A challenging perspective:

Australia has been founded on the concept of Family Business and there is more than 800,000 of these businesses nationally. They make up 65% of the entire Australian economy and employ approximately 72% of the total workforce.

A Family Business is defined as being operational for two (2) or more generations and can vary in turnover, asset base and structure depending on industry.

One of the major issues associated with the collapse of a Family Business has been the lack of a “succession plan” and the 2013 survey by KPMG indicated that only 28% of all Family Businesses have a “succession plan” and of this group approximately 75% felt that a Will is this plan. Sadly, this is as far from reality as it could possibly be.

Why did we place parentheses around “succession planning”? This is because I do not consider the process of Family Business continuity and inter-generational transfer as a succession planning process as it is so much more than this. While the family has to have a plan, they also need to have flexibility as these businesses are normally very creative, innovative and responsive to the business environment, which is why they achieve longevity.

This process of family business longevity has traditionally been the domain of legal and accounting professionals. However extensive research has revealed that the most successful and long standing Family Businesses have also engaged the services of non-traditional advisors to assist with the understanding of areas such as;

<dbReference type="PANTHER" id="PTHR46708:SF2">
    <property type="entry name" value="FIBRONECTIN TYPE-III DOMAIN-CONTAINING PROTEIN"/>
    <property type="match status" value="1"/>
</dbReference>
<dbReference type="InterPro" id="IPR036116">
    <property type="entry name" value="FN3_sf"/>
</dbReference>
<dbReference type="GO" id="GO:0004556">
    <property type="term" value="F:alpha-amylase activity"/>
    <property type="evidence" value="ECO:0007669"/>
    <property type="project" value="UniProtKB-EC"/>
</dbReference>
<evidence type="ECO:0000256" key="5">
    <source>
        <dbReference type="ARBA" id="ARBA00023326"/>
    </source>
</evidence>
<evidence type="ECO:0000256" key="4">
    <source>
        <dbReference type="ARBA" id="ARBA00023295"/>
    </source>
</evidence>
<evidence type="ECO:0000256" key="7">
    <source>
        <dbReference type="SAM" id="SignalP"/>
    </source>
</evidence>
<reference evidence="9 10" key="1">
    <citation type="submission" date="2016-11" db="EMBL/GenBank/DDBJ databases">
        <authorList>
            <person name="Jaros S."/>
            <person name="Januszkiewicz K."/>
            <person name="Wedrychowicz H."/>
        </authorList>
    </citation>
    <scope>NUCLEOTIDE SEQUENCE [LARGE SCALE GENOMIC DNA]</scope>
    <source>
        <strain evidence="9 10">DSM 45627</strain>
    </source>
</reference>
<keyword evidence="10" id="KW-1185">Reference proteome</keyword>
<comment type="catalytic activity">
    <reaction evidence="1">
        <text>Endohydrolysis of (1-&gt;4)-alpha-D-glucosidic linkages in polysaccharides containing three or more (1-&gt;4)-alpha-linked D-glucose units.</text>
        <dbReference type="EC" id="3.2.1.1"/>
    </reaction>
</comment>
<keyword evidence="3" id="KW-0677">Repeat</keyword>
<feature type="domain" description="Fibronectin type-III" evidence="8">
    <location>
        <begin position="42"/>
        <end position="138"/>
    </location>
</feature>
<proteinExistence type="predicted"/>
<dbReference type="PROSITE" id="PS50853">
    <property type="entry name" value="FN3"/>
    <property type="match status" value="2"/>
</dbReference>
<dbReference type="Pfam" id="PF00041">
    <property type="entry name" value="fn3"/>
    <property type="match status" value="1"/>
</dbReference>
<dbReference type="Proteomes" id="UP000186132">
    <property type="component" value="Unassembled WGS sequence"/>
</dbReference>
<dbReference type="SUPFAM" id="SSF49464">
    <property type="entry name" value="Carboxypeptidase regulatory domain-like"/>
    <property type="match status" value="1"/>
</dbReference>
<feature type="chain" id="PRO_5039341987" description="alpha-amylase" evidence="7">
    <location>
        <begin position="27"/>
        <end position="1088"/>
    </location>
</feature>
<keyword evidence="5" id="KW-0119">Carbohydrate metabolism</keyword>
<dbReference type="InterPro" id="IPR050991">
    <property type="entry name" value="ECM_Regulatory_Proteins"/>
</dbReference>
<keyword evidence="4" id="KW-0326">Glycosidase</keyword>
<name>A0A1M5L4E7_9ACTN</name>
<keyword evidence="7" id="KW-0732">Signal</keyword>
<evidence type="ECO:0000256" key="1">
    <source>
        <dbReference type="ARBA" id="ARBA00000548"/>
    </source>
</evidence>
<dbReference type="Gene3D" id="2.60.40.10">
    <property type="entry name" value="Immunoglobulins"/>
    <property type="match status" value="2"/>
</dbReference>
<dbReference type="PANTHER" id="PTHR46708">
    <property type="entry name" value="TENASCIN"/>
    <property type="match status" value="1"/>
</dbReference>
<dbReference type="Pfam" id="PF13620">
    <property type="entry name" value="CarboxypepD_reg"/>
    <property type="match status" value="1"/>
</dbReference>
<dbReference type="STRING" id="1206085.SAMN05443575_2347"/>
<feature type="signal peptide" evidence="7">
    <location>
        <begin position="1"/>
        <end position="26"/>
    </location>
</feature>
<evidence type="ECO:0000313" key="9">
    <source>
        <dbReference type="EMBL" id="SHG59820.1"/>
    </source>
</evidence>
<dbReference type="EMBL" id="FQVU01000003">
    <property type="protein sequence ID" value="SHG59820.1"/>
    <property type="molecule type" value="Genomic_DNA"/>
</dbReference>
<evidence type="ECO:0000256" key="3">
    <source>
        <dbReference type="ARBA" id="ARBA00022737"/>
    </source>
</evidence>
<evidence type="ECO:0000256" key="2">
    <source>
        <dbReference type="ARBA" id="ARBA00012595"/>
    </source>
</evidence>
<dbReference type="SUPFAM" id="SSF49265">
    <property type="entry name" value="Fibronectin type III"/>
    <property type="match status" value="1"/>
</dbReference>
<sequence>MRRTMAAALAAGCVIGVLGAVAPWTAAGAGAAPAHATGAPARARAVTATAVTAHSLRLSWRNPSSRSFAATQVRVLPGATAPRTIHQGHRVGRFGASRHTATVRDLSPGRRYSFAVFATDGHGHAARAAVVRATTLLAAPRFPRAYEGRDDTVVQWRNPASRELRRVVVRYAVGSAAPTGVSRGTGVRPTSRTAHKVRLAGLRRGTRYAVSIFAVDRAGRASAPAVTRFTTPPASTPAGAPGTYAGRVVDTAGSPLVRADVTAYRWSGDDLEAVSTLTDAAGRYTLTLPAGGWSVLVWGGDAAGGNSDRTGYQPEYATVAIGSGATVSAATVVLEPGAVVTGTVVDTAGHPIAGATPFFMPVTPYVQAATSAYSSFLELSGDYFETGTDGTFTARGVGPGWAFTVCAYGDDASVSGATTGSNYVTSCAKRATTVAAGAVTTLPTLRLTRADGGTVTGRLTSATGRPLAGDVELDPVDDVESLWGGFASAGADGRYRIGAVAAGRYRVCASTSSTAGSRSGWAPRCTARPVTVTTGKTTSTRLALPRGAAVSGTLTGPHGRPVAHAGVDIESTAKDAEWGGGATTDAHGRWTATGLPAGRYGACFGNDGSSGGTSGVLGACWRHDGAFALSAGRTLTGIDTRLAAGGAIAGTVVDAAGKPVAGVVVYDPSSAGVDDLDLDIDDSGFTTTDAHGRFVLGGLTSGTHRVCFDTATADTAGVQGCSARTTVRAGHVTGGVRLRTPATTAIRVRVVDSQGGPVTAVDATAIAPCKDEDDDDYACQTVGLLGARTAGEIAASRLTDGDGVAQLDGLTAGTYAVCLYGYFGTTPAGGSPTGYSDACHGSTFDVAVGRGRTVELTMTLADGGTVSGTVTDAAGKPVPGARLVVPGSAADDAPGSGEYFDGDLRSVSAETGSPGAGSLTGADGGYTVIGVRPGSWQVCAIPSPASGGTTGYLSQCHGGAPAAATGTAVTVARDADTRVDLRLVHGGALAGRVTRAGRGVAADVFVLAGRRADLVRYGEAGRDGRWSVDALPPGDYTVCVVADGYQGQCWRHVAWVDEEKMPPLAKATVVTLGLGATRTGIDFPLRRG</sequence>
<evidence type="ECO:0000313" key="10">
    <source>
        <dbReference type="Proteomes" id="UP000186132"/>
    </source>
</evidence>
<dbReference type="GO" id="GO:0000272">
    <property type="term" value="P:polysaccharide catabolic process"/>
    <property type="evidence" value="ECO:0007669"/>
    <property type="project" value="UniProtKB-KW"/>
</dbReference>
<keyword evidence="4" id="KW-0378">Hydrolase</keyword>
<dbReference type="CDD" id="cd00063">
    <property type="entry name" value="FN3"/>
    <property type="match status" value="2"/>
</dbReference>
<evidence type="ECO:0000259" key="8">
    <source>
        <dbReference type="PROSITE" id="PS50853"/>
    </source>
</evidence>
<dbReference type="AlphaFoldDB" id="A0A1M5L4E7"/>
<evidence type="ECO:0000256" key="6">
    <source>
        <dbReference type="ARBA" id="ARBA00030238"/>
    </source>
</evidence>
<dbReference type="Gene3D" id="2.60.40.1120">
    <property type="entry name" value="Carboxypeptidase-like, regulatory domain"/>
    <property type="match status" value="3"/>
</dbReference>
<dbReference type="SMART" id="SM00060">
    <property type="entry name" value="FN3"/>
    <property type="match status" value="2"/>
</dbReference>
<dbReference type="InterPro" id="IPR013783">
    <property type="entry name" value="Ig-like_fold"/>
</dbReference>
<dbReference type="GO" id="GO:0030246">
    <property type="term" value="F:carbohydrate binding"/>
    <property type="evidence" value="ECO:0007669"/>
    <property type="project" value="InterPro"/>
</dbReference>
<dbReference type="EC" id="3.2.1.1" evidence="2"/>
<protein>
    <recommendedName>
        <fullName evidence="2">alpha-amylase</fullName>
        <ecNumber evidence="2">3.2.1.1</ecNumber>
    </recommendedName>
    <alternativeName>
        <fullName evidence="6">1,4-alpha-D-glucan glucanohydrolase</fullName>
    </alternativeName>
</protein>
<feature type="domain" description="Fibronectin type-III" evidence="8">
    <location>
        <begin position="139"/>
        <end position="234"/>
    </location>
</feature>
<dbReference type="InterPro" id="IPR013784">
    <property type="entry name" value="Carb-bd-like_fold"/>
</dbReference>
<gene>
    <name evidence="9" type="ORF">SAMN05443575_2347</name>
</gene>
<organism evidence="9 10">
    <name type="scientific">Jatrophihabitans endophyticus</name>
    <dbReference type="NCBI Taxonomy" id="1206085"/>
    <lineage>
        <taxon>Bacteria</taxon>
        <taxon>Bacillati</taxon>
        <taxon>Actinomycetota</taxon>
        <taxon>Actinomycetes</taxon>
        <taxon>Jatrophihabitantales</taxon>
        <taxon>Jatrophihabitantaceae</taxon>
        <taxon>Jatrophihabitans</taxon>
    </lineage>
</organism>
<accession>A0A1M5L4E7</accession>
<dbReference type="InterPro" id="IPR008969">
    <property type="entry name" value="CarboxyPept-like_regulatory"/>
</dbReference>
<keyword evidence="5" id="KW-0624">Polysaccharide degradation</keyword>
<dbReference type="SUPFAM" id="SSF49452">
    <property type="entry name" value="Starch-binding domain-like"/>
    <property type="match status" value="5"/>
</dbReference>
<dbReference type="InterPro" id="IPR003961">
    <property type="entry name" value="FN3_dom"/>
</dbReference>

• Leadership
  • Emotional management
  • Family and group dynamics
  • Competency identification

Over the past 25 years the rapid onset of globalization, technology and higher regulation has placed additional stress on business, which has coincided with the “Baby Boomer” generation coming to the twilight of their working lives. This combination of non-financial and non-legislative stresses within Family Business is now part of the driving force behind the demand for a collaborative approach to servicing the inter-generational transfer of family businesses.

Family Business is an intricate trilogy of business complexity, asset accumulation and family dynamics that makes this sector one of the most unique to service. Given this complex interaction between three intertwined variables it is the assertion of TCB Solutions that the traditional approach to “succession planning”, which focuses on the business and asset “legs” of the trilogy then applies “structure and governance” in an attempt to “control the people leg”, is now completely outdated. This does not say that structures and governance are unimportant however it is clear that these are a consequence of thorough and robust consultation with the family members and not the predecessor of the process.

TCB Solutions also asserts that Family Business Continuity and Inter-Generational Transfer is domiciled is “attachment and behavioural theory” rather than “business theory”. This is clearly evidenced throughout history when analysing why Family Businesses are successful, stagnant, dysfunctional or have collapsed. It has always “boiled down” to attachment whether real or perceived.

This attachment drives the formation of family values, develops the family legacy and has enabled the Family Business to arrive at the current point in its cycle. It is also this same attachment that causes stress within the family and tensions between individuals.